Q: Are there certain media transport systems that work better with different fabric types?

A: There are different philosophies as to media transport, each with its own advantages depending on the application. Many systems use a single nip for the material as it is loaded into the printer. This is a very sound system and can handle a wide array of fabrics and paper, but it lacks the robustness of larger, more industrial systems.

More industrial systems use a dual pinch roller system with tension applied to the material so it can feed very evenly and consistently through the printer.

A third system utilizes a “sticky belt,” which is a belt transport system with glue applied that the fabric “sticks” to. This is a great solution for large-volume fabric printing.

Q: What are the most important considerations when selecting fabric?

A: The most important thing in choosing a fabric is to understand how it will be used. What’s the application? Do you need blockout? Is it backlit and going into an SEG frame? Will it be hanging, draped, or stretched? The proper fabric should match the application. For example, SEG installers prefer some stretch to the fabric when installing it into a frame. If there is no stretch, the installation can be an issue. Another aspect is fabric consistency. Suppliers should have a good consistent shrinkage rate for their materials, and it shouldn’t exceed 1-2 percent. Cost is another factor, and sometimes buying the less-expensive option could end up costing more because the quality of the fabric may be inferior or inconsistent. There may be more flaws in the fabric or unpredictable stretch/shrink from lot to lot.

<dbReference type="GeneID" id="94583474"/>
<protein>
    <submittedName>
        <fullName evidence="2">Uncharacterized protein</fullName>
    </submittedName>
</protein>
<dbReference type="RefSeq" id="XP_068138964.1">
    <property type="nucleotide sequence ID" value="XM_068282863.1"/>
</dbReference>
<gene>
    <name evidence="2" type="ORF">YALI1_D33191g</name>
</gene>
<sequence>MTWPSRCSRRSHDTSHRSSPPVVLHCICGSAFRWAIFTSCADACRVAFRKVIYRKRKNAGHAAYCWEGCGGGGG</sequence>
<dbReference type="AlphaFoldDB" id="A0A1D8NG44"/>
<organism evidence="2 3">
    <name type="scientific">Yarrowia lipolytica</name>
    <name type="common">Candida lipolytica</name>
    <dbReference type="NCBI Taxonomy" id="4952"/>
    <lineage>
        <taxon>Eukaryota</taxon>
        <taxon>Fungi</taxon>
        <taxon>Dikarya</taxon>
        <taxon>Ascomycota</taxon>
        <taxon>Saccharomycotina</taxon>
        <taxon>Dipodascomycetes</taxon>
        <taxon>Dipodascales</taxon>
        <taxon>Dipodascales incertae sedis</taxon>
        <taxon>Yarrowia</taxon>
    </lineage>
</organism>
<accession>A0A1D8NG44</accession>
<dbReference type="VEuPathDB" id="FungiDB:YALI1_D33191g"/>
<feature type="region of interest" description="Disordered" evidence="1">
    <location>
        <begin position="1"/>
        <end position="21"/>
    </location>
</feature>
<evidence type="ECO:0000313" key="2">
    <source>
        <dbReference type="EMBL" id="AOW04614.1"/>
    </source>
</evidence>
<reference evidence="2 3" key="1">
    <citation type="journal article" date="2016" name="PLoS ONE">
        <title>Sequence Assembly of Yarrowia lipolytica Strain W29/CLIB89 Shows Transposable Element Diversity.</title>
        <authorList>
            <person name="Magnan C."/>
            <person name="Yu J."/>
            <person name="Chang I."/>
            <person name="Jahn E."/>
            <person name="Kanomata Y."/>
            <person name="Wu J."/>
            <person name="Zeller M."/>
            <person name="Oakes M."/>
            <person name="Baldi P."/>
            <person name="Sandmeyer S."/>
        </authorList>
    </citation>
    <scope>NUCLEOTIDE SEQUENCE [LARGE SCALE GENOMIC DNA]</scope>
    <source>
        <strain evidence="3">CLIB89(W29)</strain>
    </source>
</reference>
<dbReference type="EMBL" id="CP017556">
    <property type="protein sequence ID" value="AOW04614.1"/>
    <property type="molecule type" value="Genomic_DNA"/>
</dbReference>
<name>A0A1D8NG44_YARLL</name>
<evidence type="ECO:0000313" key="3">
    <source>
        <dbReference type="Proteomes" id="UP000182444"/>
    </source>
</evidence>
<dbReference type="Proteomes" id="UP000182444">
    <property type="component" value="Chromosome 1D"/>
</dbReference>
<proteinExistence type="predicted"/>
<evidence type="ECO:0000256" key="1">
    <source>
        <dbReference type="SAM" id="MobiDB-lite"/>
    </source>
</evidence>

Q: How does printing equipment affect fabric selection?

A: Your equipment can also influence the choices in fabrics. If you have a printer that can print only directly to textile, for example, you need to be very aware that some fabrics may not print well, (especially at wider widths) even though they may be available with a direct-to-textile coating. It is important to speak with your suppliers about your applications and your equipment so they can recommend the best solution for your needs.

Q: Are there specific inks that work better with fabric than others for both direct and transfer printing?

A: Dye-sublimation is designed to work around polyester materials. When printing to a different material, such as silk, cotton, nylon, or linen, other ink technologies need to be considered.

Cottons and linen, for example, require reactive dye or pigment inks designed for textiles. The chemical properties in the dyes and the cotton or linen fibers create a very strong bond for wash fastness and color fastness. With reactive dyes, the fabric needs to be steamed and washed for the ink to bond to the fabric, whereas pigmented inks are generally ready to cut and sew once printed.

Silk, nylon, and wool require acid-dye inks. These are printed similarly and require steaming and washing after printing to affix the colorant to the textile. Reactive and acid dyes yield very good results in terms of color brightness and maintaining the hand of the fabric. An alternative to these technologies is printing with a display graphic pigment-based inks (such as latex, UV curable or solvent-based pigmented ink). These inks provide great flexibility as you can print on most any of the fabrics. However, most need to be coated (in the case of solvent, for example). Additionally, pigmented inks will change the hand (feel) of the final product, which may be very important, especially in the case of a stretch fabric application.